When it came to bargaining for souvenirs, however, my heart wasn’t in it anymore. I had to go through the motions so everyone could save face, but I wasn’t about to try to shave an extra ten cents off a purchase that was already incredibly cheap. More than once I paid more than I could have if I had bargained harder, but I got items I’m still thrilled with today and the artisans still did okay.

Heed local customs, but don’t forget that the person on the other end of your transaction has a family to feed, a home to maintain, and a desire to better his or her life. Buy worthwhile things that will truly make you happy and settle on a fair price for them. That’s easy to remember and you can sleep well at night.

[flickr photo by Butch Osborne]

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gary

Thursday 31st of March 2011

Your mom is a very wise woman.

g.

Sara Gabrakirstos

Thursday 31st of March 2011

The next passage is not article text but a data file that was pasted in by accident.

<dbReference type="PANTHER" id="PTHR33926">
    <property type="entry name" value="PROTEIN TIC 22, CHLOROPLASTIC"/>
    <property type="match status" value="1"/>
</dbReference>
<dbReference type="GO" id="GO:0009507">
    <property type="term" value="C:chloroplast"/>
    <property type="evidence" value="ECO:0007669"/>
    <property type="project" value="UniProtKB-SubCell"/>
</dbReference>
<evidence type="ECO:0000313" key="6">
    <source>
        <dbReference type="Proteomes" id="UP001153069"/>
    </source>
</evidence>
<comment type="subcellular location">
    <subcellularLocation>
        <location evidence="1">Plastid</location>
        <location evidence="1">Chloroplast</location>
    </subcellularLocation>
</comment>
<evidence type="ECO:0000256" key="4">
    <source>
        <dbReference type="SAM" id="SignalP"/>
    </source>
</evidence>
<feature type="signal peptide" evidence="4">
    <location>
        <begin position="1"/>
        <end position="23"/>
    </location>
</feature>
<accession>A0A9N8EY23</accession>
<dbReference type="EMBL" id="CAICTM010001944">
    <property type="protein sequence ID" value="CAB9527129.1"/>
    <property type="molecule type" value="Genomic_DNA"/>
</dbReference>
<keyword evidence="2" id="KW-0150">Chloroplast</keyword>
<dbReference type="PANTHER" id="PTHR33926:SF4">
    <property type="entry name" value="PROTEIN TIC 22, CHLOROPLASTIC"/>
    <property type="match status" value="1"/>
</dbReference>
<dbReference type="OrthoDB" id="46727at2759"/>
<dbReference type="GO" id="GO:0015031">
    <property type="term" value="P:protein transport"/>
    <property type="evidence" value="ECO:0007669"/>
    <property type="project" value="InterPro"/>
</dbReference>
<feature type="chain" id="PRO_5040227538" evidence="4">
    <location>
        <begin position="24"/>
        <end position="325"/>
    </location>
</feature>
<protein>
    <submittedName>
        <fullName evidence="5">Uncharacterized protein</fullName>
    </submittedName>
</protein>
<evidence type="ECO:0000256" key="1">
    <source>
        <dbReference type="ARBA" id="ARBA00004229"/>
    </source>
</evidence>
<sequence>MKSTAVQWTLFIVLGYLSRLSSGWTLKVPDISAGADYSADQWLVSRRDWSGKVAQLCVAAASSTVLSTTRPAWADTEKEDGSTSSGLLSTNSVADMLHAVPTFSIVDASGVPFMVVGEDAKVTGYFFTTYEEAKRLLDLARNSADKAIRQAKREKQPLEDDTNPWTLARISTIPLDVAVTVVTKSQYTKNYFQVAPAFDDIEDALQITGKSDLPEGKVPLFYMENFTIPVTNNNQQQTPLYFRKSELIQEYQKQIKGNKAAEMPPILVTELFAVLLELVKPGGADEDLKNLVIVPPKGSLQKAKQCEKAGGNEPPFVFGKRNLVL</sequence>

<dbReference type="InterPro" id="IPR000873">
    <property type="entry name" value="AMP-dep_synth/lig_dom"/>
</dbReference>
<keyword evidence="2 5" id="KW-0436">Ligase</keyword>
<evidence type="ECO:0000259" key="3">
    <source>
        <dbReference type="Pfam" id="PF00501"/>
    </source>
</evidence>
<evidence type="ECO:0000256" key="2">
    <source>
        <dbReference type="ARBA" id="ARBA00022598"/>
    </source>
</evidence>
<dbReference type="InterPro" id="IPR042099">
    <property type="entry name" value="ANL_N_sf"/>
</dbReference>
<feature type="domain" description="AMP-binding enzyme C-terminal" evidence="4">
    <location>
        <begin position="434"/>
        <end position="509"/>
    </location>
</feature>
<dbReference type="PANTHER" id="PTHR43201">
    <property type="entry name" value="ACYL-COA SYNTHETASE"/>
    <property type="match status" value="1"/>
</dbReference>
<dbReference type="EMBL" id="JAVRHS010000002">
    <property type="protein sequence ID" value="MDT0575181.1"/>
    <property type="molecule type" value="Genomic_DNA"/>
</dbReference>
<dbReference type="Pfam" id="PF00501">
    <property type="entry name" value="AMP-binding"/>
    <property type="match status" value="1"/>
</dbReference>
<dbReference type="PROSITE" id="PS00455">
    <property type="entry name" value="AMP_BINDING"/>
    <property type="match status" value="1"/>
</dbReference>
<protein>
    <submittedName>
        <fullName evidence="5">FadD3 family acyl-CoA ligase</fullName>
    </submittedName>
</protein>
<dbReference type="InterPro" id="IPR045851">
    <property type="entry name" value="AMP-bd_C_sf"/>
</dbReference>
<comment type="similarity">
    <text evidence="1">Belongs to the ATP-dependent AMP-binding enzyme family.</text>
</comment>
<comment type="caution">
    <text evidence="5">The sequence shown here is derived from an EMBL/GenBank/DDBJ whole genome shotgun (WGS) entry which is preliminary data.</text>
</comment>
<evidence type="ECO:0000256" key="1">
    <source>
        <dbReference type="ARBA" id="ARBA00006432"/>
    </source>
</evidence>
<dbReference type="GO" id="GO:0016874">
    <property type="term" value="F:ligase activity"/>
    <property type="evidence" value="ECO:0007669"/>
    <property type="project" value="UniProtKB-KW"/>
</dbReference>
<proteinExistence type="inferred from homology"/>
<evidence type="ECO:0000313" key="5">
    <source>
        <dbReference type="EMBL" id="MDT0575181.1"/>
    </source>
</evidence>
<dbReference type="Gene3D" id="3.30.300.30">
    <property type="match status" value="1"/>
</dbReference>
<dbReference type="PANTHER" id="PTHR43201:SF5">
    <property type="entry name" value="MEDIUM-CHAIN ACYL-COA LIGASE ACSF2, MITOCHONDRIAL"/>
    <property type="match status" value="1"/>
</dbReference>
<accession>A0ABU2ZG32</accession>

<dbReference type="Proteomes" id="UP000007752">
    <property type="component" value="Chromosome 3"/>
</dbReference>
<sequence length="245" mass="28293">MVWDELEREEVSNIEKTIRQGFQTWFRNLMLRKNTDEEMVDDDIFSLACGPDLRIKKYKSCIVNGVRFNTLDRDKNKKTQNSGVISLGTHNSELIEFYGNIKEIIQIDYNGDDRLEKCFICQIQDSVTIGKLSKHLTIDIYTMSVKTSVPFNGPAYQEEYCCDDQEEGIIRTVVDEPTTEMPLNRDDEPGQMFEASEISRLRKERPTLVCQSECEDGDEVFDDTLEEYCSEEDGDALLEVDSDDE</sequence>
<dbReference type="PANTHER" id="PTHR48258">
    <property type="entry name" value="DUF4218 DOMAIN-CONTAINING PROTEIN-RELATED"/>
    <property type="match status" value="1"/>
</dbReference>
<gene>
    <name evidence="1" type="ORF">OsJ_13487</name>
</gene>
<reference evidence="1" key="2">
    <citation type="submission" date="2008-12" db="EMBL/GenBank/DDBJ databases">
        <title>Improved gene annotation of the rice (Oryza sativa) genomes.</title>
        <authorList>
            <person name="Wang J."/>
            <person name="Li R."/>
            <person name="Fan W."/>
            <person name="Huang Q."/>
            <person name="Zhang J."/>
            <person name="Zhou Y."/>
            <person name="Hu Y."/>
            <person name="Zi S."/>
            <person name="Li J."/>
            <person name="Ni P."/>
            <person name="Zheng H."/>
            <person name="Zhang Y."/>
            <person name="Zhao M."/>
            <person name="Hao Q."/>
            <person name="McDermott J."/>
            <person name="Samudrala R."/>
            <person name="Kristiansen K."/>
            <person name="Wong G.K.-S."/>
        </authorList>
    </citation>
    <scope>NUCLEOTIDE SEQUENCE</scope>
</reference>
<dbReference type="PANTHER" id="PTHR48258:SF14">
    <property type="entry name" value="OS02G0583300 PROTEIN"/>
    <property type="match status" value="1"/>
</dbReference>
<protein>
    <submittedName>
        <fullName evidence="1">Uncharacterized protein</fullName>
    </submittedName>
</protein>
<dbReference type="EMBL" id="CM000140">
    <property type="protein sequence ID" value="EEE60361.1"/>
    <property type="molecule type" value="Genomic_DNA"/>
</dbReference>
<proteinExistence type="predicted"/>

You both made really great points. I mean what is a souvenir worth to someone? And is it actually worth that amount? I think many travelers tend to get bilked in hopes of taking back a memento or a souvenir. I also know that if I were a vendor some place where I knew tourist/travelers would be gullible enough to buy something I made for a pretty penny, I would milk it. I guess as a traveler you should really think about where you are, what it is you are getting, and is your price fair. I think people bargain not because they're figuring the costs/efforts/labor that it took into making this souvenir, but really I think because they expect a certain price, especially in places like Mexico, India, Egypt...etc. If that mask had been carved by the same vendor but then sold to some pricey artisan art shop, I wonder what the cost would be and how much someone would be willing to pay for it then. Just playing devil's advocate here, because while there are wealthier countries in the world, where you expect vendors to mark up the prices for tourists and where you know better than to pay a ridiculous amount of said souvenir because you know you could've gotten it elsewhere for cheaper- in the same respect there tends to be a certain cost expectation in third world countries that anything can be haggled down to the utmost minimum. I completely agree with you and think that you shouldn't haggle any harder than a fair price because these vendors are trying to make a decent wage and maybe we tend to forget what's fair sometimes. That said, beware of swindlers and don't pay for bird seeds.